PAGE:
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    I have one of the old linotype machines ingot molds. The ingots weigh right around 22 pounds or so, depending on alloy...

    Hope this helps.

    Fred
    After a shooting spree, they always want to take the guns away from the people who didn't do it. - William S. Burroughs.

  12. #12
    Boolit Master
    Mal Paso's Avatar
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    There was no good way other than those ingots to feed the pot so I think most shops had molds and a "smelting furnace". I remember a pressman moaning. He ordered a pallet of linotype ingots rather than recycling slugs and the price of lino had gone to 27 cents a pound. "Can you believe it, 27 cents a pound?"
    Mal

    Mal Paso means Bad Pass, just so you know.

  13. #13
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    Quote Originally Posted by Mal Paso View Post
    I think the furnace in question was for recycling type slugs. The Linotype Machines had an electric pot and an electric motor and if I remember right plugged into a 120v outlet. The linotype ingots (pigs) had ears that hooked onto the chainfall that kept the casting pot full. I vaguely remember the letterpressmen melting the old slugs down and casting new ingots out back in the alley.
    This is what I think also.

    Glencoe use to have two newspapers. One is still alive, the other one ended a few years after the daughter (of the original owner) passed away at 90+ years old. Anyway, they had a complete linotype setup and I got a tour when the Paper had a open house with the new owner. The linotype machine had a electric pot on the machine (for pouring lines) and a large smelter in the back room to make heavy ingots from the used lines (there was three 55 gallon barrels full of lines). I don't recall if the large smelter was gas or electric?
    Last edited by JonB_in_Glencoe; 07-11-2018 at 01:48 AM.

  14. #14
    Boolit Master
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    Quote Originally Posted by Mal Paso View Post
    I think the furnace in question was for recycling type slugs. The Linotype Machines had an electric pot and an electric motor and if I remember right plugged into a 120v outlet. The linotype ingots (pigs) had ears that hooked onto the chainfall that kept the casting pot full. I vaguely remember the letterpressmen melting the old slugs down and casting new ingots out back in the alley.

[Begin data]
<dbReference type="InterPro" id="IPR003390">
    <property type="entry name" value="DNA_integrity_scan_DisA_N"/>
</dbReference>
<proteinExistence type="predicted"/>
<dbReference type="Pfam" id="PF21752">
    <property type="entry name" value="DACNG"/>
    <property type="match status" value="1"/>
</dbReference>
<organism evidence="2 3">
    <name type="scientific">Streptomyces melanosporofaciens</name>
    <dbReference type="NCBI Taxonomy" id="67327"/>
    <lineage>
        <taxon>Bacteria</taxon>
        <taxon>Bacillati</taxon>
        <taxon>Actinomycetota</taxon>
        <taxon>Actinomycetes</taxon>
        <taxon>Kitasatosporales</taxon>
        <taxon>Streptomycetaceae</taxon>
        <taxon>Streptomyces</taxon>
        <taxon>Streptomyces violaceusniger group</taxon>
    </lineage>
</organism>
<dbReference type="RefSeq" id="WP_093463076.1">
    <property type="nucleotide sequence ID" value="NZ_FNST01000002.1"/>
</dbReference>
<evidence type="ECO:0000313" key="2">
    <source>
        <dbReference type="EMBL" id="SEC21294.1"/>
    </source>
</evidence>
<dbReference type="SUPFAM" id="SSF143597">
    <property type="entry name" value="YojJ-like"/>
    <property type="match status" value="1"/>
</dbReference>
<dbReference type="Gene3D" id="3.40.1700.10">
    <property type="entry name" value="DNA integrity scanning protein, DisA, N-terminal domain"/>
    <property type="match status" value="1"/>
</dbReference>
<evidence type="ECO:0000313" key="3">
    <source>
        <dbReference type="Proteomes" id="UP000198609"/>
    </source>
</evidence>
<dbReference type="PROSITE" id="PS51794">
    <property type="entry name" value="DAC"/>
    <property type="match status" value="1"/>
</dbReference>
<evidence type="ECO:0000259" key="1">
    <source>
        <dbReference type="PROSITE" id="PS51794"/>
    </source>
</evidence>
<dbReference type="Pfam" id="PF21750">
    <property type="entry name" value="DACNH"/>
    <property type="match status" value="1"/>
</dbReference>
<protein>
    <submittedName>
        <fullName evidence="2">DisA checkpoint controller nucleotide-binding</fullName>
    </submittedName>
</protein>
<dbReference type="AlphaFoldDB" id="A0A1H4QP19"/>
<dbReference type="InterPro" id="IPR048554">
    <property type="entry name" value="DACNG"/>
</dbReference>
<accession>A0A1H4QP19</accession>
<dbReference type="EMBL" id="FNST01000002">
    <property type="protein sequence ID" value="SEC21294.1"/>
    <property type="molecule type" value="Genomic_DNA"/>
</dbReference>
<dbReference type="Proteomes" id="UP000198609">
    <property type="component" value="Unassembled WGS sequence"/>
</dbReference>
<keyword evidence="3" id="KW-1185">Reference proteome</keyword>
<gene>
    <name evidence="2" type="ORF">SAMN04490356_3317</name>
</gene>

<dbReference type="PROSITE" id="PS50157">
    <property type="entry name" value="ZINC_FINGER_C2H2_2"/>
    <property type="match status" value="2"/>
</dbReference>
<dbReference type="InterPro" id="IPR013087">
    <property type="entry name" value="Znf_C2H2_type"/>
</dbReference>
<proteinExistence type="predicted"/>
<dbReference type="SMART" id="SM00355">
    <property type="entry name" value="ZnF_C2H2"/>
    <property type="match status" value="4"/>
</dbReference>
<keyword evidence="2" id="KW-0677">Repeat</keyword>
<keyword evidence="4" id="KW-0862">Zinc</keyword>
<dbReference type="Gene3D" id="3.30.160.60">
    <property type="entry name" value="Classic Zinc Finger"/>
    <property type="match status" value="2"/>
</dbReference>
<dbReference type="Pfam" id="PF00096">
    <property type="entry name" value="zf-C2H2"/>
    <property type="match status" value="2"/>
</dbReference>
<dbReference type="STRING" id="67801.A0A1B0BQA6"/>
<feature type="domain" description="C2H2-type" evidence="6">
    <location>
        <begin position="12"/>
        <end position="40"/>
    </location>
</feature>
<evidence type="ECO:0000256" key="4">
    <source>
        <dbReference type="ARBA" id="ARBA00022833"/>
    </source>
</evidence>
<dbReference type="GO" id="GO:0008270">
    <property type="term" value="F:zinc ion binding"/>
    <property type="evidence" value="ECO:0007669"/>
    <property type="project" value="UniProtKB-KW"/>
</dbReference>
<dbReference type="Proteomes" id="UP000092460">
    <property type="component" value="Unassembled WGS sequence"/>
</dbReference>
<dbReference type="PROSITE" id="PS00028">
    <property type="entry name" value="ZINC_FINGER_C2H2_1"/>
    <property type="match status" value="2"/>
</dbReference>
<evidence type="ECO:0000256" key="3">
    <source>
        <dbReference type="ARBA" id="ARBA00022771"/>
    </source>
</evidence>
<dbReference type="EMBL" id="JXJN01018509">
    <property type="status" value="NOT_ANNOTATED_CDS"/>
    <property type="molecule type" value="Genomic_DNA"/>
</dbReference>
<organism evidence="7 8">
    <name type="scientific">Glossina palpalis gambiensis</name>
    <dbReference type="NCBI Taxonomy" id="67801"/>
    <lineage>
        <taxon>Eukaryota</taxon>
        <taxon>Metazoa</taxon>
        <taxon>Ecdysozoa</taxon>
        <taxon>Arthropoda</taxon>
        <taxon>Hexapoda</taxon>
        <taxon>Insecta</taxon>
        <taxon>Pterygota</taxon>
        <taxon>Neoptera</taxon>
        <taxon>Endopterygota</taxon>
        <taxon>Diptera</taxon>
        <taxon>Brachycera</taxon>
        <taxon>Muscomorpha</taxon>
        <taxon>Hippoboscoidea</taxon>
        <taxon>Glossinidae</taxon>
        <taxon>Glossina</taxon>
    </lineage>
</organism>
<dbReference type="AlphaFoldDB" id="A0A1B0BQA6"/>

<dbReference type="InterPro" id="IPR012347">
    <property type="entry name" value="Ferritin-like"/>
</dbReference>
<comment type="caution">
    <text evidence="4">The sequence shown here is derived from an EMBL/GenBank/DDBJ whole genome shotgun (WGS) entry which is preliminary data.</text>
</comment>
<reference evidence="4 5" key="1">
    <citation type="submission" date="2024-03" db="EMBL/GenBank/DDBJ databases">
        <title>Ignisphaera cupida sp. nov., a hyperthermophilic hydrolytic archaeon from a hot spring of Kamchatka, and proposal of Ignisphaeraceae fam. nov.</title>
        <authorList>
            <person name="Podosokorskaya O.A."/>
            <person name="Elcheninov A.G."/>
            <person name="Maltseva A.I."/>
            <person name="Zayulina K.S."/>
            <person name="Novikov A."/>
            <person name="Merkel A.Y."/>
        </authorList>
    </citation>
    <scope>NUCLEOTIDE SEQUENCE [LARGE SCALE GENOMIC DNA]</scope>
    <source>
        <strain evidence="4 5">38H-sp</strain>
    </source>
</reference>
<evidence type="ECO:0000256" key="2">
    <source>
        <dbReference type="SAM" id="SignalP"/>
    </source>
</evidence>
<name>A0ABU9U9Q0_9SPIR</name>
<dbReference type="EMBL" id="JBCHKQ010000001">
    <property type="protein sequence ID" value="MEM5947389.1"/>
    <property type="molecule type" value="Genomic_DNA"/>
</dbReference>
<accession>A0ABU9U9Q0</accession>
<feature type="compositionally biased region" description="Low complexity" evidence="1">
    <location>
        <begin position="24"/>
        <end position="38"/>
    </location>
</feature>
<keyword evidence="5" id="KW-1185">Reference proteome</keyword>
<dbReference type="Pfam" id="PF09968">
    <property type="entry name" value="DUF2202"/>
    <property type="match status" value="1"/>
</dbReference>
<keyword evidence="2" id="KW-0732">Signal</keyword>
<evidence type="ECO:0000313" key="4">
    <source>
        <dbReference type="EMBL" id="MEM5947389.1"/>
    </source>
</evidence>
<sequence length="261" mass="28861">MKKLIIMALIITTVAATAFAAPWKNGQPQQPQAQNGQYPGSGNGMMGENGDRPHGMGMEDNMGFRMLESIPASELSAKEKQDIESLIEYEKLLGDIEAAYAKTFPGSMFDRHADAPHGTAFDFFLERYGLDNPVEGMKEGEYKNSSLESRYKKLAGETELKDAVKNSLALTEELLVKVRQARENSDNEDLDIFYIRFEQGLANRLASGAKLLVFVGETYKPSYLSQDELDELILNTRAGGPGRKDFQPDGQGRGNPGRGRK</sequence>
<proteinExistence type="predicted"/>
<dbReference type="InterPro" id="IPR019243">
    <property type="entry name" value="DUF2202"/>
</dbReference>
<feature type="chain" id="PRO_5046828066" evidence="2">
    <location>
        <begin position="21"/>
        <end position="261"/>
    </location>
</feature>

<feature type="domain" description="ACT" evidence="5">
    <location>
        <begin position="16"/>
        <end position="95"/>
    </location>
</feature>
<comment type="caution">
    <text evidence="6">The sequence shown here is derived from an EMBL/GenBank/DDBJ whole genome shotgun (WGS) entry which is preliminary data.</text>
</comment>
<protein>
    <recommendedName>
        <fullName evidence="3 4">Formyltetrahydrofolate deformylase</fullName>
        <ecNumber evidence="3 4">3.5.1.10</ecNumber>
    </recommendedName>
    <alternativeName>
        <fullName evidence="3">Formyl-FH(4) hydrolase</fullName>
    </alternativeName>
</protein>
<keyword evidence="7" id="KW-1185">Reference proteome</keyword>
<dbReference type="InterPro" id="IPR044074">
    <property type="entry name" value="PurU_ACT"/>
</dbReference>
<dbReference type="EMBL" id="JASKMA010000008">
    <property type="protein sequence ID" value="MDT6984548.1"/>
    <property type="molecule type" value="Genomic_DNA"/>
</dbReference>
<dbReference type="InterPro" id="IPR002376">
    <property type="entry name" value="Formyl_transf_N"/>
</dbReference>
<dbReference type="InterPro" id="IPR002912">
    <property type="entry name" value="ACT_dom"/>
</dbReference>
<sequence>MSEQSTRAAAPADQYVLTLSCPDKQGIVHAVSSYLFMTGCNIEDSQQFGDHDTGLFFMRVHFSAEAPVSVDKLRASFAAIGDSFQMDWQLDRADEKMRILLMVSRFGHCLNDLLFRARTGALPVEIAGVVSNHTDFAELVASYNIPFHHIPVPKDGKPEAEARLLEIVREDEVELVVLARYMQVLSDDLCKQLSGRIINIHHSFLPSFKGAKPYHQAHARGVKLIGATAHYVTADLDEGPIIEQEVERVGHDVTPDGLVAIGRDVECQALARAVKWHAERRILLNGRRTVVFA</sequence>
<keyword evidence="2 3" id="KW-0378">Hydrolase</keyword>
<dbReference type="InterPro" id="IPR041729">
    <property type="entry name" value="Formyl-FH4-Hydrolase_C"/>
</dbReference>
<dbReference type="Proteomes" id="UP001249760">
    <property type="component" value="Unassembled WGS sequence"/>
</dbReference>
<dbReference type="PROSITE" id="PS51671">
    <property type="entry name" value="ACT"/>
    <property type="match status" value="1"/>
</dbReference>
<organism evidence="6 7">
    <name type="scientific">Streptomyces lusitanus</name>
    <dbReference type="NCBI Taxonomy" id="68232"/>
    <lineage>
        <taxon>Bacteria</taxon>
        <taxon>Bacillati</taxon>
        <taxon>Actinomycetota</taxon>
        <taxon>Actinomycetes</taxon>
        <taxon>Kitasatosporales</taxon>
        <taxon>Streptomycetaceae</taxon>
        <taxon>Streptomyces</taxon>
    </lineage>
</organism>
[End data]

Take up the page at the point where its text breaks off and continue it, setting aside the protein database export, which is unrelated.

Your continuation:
Yep I remember much the same. I'd catch Heck if I let the pot run dry. Perhaps the OP is just melting linotype, calling his equipment "linotype machine pot"?
    My Anchor is holding fast!

  15. #15
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    When I was in college, I worked in the mail room of a moderate size newspaper, and the type setters were a short distance away from our shop. It was always hot in there, and noisy, but so was the mail room, where the papers came off the press. I once mentioned to one of the type setters that my Dad had a small boat and needed an anchor. When I left work that night, there were two ingots in the passenger's side floorboard of my car.

    Nobody locked their cars in those days........
    After a shooting spree, they always want to take the guns away from the people who didn't do it. - William S. Burroughs.

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Abbreviations used in Reloading

BP Bronze Point IMR Improved Military Rifle PTD Pointed
BR Bench Rest M Magnum RN Round Nose
BT Boat Tail PL Power-Lokt SP Soft Point
C Compressed Charge PR Primer SPCL Soft Point "Core-Lokt"
HP Hollow Point PSPCL Pointed Soft Point "Core Lokt" C.O.L. Cartridge Overall Length
PSP Pointed Soft Point Spz Spitzer Point SBT Spitzer Boat Tail
LRN Lead Round Nose LWC Lead Wad Cutter LSWC Lead Semi Wad Cutter
GC Gas Check